were forced to witness the executions. Wonsan
The families of the victims were dispatched to political prison camps, the paper also reported—a move in keeping with the regime's long-standing policy of punishing three generations of a family for one member's transgression. Most inmates do not survive long in
's prison camps. North
- Melanie Kirkpatrick, The Wall Street Journal
Altar Guild Notes
Advent begins the first Sunday in December. The four Advent Sundays’ color is violet. If roses are obtained, they may be placed on the Third Sunday in Advent, December 15th.
St. Nicholas’ Day will be observed Wednesday evening, November 4th, at 7. Color remains violet (Third Class Feast).
St. Lucy’s Day will be observed on Wednesday, December 11th, at 7. Color is violet. (Third Class Feast)
The three Christ Masses will be held as usual, 7 pm Christmas Eve, 12 midnight, and 10 am Christmas Day. Color is white.
The Circumcision and Name of Jesus will be observed on New Year’s Eve, the 31st, at 7 pm. Color is White.
Decorating During Advent
As is our custom, we decorate the church little by little during Advent, until finally all is complete for Christmas. The day on which volunteers are needed help put up the tree is Saturday, December 7th, beginning at 9 am. Please help!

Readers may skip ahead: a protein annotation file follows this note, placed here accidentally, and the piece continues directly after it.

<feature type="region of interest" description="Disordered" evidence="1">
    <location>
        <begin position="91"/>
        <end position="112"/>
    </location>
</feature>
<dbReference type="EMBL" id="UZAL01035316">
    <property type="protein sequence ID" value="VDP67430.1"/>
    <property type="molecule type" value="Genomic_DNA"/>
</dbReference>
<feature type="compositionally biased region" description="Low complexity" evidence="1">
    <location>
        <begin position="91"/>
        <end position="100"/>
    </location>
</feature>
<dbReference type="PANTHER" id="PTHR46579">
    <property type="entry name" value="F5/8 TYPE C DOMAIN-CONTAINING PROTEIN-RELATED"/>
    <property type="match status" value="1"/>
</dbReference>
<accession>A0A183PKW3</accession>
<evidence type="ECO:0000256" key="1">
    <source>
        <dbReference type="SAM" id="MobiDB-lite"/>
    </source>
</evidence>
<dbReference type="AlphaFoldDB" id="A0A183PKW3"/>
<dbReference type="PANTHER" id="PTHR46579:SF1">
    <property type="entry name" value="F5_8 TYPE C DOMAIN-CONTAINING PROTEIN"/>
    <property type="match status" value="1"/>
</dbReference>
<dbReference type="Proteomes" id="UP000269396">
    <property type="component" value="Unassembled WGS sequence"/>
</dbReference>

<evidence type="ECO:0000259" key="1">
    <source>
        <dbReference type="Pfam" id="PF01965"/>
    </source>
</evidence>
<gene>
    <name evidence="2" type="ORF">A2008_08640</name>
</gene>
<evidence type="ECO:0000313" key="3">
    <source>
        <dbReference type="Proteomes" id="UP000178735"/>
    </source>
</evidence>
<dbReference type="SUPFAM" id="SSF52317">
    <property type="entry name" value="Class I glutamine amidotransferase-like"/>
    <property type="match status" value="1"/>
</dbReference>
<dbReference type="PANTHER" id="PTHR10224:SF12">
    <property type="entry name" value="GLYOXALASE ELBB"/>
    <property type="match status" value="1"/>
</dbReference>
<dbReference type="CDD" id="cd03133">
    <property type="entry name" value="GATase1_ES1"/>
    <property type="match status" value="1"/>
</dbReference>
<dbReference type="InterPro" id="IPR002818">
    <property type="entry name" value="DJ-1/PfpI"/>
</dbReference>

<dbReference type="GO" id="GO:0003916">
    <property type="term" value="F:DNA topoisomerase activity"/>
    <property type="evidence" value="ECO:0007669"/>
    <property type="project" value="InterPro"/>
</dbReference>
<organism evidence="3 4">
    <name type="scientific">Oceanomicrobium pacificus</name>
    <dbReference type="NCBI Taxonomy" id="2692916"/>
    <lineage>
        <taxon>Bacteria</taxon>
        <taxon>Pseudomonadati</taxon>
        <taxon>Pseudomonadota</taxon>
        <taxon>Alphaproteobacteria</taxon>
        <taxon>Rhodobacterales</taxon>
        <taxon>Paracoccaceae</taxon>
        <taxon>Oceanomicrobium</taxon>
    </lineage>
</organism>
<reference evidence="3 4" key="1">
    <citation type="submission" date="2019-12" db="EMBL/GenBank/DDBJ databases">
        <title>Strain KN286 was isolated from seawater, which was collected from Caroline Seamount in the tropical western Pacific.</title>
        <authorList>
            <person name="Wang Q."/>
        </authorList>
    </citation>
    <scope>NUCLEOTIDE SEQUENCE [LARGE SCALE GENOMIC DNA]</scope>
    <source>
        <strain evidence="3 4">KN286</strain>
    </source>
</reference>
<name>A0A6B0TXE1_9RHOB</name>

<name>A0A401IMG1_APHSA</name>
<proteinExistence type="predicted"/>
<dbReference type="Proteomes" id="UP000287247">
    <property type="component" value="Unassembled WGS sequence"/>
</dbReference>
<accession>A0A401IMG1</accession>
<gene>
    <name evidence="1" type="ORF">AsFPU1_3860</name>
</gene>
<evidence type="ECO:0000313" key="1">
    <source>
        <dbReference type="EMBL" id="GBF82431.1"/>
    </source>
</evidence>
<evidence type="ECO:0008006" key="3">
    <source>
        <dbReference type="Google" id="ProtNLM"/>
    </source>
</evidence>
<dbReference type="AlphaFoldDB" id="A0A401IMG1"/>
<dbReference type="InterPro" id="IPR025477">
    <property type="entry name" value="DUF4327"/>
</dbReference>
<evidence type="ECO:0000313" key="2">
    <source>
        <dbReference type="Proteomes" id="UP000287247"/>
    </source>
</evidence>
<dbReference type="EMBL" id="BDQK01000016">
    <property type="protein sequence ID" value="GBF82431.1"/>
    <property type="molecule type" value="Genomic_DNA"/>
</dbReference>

Advent for the church is a time of penitential preparation for the coming of Christ (that’s why the color is violet). It’s helpful to remember this as we also prepare our households for Christmas. Unlike the commercial and secular world, the Church’s celebration of Christmas begins with Christmas, and runs the twelve days of Christmas, until Epiphany (note, for instance, that our Christmas Vespers is after Christmas). The finest way to prepare for the coming of Christ is by contrition and confession.
The Lighter Side
A woman called her husband to ask if he could stop by the grocery store on his way home from work: “Honey, please pick up a gallon of milk and, if they have eggs, get six.” So the man brought home six gallons of milk. His wife said, “Why all the milk?” He replied, “They have eggs.”
Hat tip – Jennifer Madsen
The New Testament in His Blood
This series contains brief liturgical explanations which appear in Pastor Eckardt’s book The New Testament in His Blood (Gottesdienst, 2010).
Our Father and Words of Institution
At this point in the Mass—from the Our Father and Words of Institution until the time of distribution—it is fitting, if possible, for the entire congregation to kneel, in humble acknowledgment that here Christ is condescending to come to us in pity and mercy. During the Our Father, the celebrant holds his hands out or up high, and chants what, together with the Verba, forms the essence of our canon. Jesus instructed His disciples to pray using these words. He did not offer that command in a vacuum, but, we may rightly assume, meant for it to be used especially in connection with His Supper.
At the consecration the celebrant takes the Host into his hands, just as Jesus Christ, at the Last Supper, took the bread and wine into His hands. The noted Roman Catholic French cleric Charles Arminjon (1824-1885), writing in The End of the Present World and The Mysteries of the Future Life, declared that here the priest’s words cease, his personality disappears, and the voice of Jesus Christ replaces that of His minister. Arminjon was right: here the minister is doing his ministering in a most fundamental and Biblical sense.